On the invitation of the feminist association Klara i Rosa, The School of Disobedience will open its doors May 16-20 to offer a series of free workshops and performances in Subotica. Improvisation, performance, creative writing, and digital media classes will address topics such as domination, control, fear and desire… How can we register and what will we learn?
Anna Ádám (A. Á.): It is very simple to participate: you only have to fill out the application form on the school’s website, and choose the classes you want to participate in. You send it in, and you will receive a confirmation email with the details. As for the learning outcomes, I would say you will learn on three levels: On a personal level, we will work on self-confidence, recognizing and recycling hidden tensions, blockages, and denials into self-empowerment and courage. On an artistic level, we will experiment with different techniques and tools such as movement, writing, and drawing. We will also be introduced to the topics of interactive-, participatory-, activist-, and community-art forms. And on a societal level, we will produce knowledge and tools on sustainable community building- and organising practices; we will share learning and unlearning processes, and develop new forms of relational aesthetics on togetherness, care, inclusion, and trust.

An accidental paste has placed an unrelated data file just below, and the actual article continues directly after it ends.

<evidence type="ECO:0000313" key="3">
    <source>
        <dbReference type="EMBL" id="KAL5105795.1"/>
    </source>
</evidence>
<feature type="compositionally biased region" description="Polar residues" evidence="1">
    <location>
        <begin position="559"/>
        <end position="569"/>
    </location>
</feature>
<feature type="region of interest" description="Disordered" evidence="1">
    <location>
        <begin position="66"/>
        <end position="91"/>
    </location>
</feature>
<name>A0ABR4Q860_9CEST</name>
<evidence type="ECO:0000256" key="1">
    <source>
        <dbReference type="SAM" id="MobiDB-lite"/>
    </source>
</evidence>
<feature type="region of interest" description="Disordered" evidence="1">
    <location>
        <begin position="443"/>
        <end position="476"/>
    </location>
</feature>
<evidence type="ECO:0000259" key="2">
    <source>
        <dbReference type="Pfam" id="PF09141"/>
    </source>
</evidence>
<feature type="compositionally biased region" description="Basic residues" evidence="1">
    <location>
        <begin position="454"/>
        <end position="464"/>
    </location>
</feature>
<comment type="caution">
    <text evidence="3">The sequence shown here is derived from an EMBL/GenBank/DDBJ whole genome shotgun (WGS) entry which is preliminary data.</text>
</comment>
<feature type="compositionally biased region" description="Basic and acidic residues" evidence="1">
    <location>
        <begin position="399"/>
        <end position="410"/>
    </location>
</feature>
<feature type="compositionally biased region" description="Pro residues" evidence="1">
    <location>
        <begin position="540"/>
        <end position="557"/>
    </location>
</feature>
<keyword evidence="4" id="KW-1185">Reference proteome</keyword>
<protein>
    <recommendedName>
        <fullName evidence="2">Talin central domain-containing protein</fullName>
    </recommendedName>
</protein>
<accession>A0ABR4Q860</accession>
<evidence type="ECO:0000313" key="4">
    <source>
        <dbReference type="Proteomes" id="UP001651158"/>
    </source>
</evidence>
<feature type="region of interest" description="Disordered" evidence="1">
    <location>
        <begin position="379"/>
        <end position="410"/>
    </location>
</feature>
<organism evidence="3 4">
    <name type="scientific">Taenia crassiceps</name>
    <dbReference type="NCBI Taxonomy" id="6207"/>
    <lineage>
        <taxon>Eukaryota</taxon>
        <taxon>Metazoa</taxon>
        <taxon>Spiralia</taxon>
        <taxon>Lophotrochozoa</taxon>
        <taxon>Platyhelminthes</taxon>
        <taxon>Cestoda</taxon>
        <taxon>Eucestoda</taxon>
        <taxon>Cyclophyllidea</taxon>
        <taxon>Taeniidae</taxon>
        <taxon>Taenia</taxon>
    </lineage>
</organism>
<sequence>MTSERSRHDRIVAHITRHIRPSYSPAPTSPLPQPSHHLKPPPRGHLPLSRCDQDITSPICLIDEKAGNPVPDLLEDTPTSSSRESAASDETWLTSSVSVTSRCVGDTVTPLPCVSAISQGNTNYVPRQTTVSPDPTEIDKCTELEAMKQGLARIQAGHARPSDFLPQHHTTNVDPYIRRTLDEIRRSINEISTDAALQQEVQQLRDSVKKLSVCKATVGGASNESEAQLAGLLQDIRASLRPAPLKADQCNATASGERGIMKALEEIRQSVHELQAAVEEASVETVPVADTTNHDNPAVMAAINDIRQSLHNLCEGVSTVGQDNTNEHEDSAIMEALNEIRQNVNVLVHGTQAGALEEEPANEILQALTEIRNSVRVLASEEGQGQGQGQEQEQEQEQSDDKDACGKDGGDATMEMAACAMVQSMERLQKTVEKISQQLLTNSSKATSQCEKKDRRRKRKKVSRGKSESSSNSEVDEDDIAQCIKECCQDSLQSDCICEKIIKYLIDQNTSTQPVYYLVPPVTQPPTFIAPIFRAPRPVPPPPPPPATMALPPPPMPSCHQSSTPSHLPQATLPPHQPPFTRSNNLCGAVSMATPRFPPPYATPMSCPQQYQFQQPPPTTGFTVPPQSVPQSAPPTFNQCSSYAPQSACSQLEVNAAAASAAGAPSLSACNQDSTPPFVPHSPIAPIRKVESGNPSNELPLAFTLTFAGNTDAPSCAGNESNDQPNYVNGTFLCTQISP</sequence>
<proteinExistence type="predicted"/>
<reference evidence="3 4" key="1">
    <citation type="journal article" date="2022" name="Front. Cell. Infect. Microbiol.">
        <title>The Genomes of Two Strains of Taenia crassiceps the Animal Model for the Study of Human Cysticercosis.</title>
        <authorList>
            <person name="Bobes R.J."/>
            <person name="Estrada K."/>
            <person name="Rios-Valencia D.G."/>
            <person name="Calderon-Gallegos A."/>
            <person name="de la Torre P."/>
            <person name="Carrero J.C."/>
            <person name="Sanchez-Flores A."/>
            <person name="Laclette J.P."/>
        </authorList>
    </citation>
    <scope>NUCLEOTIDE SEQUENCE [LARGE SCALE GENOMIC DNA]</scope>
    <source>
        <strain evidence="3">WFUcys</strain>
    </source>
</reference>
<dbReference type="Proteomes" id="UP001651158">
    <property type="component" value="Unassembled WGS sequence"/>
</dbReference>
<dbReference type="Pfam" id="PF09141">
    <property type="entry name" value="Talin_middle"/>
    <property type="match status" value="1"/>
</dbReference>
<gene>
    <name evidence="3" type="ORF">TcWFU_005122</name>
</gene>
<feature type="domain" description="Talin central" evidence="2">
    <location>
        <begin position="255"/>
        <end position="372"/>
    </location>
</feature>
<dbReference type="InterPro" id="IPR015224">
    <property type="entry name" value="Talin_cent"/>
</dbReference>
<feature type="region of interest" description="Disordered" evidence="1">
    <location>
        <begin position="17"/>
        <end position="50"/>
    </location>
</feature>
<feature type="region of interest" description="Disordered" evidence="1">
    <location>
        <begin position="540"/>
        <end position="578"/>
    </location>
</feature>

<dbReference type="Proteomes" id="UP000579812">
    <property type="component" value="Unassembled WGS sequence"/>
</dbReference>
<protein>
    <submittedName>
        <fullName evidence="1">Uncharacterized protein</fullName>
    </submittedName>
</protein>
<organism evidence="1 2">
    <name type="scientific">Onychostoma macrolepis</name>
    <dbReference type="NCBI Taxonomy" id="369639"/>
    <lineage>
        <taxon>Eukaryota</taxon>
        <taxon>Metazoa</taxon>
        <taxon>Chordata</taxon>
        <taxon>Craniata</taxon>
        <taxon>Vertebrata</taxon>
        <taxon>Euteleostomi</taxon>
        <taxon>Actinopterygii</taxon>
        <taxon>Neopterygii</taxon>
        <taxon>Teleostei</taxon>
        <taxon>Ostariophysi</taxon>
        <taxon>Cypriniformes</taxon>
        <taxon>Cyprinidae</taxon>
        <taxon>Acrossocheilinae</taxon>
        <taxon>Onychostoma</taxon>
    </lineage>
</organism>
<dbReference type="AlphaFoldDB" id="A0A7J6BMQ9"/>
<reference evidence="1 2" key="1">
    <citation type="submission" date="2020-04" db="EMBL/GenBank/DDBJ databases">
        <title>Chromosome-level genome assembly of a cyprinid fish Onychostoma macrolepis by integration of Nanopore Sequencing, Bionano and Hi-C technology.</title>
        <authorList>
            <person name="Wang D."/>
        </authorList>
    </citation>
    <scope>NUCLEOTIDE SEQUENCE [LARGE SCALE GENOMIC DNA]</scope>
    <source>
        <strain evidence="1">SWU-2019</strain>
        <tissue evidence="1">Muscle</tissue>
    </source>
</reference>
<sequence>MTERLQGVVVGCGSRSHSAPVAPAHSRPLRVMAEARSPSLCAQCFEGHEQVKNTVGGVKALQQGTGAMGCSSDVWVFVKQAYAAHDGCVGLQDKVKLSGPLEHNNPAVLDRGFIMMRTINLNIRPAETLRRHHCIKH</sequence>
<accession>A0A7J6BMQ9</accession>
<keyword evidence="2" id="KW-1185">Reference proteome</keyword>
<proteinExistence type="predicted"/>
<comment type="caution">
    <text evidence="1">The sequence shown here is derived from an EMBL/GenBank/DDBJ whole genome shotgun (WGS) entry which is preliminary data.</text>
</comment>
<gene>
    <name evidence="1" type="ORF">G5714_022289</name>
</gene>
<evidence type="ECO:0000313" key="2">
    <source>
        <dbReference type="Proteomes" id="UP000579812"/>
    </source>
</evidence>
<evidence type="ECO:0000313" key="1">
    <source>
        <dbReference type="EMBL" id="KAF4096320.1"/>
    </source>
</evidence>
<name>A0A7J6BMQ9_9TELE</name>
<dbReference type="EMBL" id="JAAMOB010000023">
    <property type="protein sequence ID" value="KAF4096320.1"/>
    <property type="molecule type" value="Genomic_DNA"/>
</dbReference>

On May 17, you will hold a “Fight Club” in a boxing club. However unlike any rule-based sport or technique-based martial art, your method is inclusive, adapted to every type of body, and doesn’t require any experience or specific knowledge. Tell us a bit more about this special event! What will participants do?